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Prevention, reaction keys to staying healthy
Health advice
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Are you a meticulous planner, so that you know what you’re going to do each day and where everything can be found to accomplish these plans? If so, you are in the minority. Most of us spend more time reacting to what’s happening around us than in preparation for a planned lifestyle.
This holds true in just about everything we do, including our health. We go to the doctor when we get sick or hurt and we make changes in our lifestyle only after there is a problem. Now, why is that so? Why don’t more people take a proactive approach and plan for “good health?”
A good health plan is key to living long and well. Steps to a healthy life include eating a balanced diet (getting daily recommended nutrition that includes calcium, vitamins and minerals); engaging in regular exercise; limiting alcoholic beverages; quitting smoking; and living without stress.
Various screenings and tests are also important. The basic screenings for adults include physical exams for height, weight, blood pressure, cholesterol, diabetes, bone density, breast examinations and mammograms, and prostate and colon cancer exams.
Adults, like children, need to keep their immunizations up to date. A single-dose pneumococcal vaccine is recommended for all adults 65 years and older to prevent pneumonia caused by streptococcus pneumoniae. Other immunizations adults should have include:
1. Three tetanus and diphtheria shots are recommended along with a booster shot every 10 years.
2. One dose of measles vaccine is recommended for those born after 1957 who have not been vaccinated. It is also highly recommended for women of childbearing age.
3. Two doses of hepatitis A vaccine are recommended for adults who work in kitchens and for people who travel to countries where there are high levels of hepatitis A.
4. The chicken pox vaccine is recommended for adults who have not had chicken pox before and for those who have had this disease. Also, a vaccine against shingles is now available and recommended for older adults whether or not they've had an episode of shingles.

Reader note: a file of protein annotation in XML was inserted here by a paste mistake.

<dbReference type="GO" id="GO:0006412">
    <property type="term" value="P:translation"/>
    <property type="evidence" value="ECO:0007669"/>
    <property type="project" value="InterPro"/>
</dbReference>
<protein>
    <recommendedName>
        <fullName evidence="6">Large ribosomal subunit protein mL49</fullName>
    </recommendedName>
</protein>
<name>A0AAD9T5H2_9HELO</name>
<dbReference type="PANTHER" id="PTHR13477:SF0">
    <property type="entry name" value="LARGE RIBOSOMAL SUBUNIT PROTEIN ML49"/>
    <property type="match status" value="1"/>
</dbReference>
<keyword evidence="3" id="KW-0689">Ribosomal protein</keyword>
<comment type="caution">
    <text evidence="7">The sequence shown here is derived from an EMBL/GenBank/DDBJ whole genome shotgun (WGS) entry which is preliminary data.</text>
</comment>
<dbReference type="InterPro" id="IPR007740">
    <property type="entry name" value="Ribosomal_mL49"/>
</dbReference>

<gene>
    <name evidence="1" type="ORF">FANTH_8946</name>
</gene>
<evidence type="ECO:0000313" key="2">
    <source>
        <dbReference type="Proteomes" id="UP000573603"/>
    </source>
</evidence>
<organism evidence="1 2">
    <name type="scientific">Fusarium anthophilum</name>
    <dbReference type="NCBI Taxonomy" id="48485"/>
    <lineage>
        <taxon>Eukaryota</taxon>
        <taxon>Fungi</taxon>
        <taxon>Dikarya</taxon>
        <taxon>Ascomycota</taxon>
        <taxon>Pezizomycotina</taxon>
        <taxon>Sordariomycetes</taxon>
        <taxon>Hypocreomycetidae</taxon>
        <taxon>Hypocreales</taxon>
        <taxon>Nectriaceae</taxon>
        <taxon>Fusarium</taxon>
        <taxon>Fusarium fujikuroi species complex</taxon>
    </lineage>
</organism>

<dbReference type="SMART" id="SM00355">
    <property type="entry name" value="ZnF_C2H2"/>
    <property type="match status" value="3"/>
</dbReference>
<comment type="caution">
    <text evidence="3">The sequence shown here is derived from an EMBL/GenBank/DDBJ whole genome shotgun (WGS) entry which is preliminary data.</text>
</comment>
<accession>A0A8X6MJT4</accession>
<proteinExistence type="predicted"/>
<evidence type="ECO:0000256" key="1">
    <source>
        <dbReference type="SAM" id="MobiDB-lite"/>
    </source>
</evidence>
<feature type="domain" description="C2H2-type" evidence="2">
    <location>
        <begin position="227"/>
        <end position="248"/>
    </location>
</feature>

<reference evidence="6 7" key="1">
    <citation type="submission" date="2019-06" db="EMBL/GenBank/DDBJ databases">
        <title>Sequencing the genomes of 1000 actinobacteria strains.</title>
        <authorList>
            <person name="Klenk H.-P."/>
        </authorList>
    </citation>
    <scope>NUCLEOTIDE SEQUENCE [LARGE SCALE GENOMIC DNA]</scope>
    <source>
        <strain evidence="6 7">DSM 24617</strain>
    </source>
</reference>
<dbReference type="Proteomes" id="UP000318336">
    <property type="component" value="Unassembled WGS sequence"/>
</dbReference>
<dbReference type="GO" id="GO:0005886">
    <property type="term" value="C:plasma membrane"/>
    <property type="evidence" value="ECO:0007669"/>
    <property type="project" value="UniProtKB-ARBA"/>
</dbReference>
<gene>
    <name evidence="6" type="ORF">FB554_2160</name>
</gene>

5. The meningococcal vaccine is recommended for college freshmen who live on campus.
Prevention is definitely the key but being aware of your body and reacting promptly when certain symptoms occur can be critical. Symptoms that require immediate attention include:
• Sudden or developing problems with speech or sight;
• Sudden or developing trouble with balance and coordination;
• Sudden numbness or weakness in face, arms or legs;
• Severe pain or “pressure” in the chest or left arm;
• Loss of consciousness or difficulty in breathing;
• Profuse, unexplained and unchecked  bleeding.
Symptoms tell us when our body is in distress or when a health problem is present. The symptoms listed below indicate that it’s time to see your health-care provider in a timely fashion.
• Symptoms that indicate stomach or intestinal problems are: bleeding from the rectum; vomiting up blood; and blood or mucus in the stool or black stools.
• Symptoms that indicate problems in the respiratory system are: coughing up blood; and shortness of breath or wheezing.
• Symptoms that indicate muscle or bone joint (muscular-skeleton) disorders are: numbness; tingling (pins and needles sensation) or discomfort in hands, feet, or limbs; pain, stiffness, swelling, or redness in or around joints; and muscle pains and body aches that are persistent, or come and go often.
• Symptoms indicative of bladder, prostate or kidney problems are: blood in urine; difficult or painful urination; frequent urination or loss of bladder control; and feeling the urge to urinate when your bladder is empty.

Ratcliffe is the public information officer for the Liberty County Health Department.
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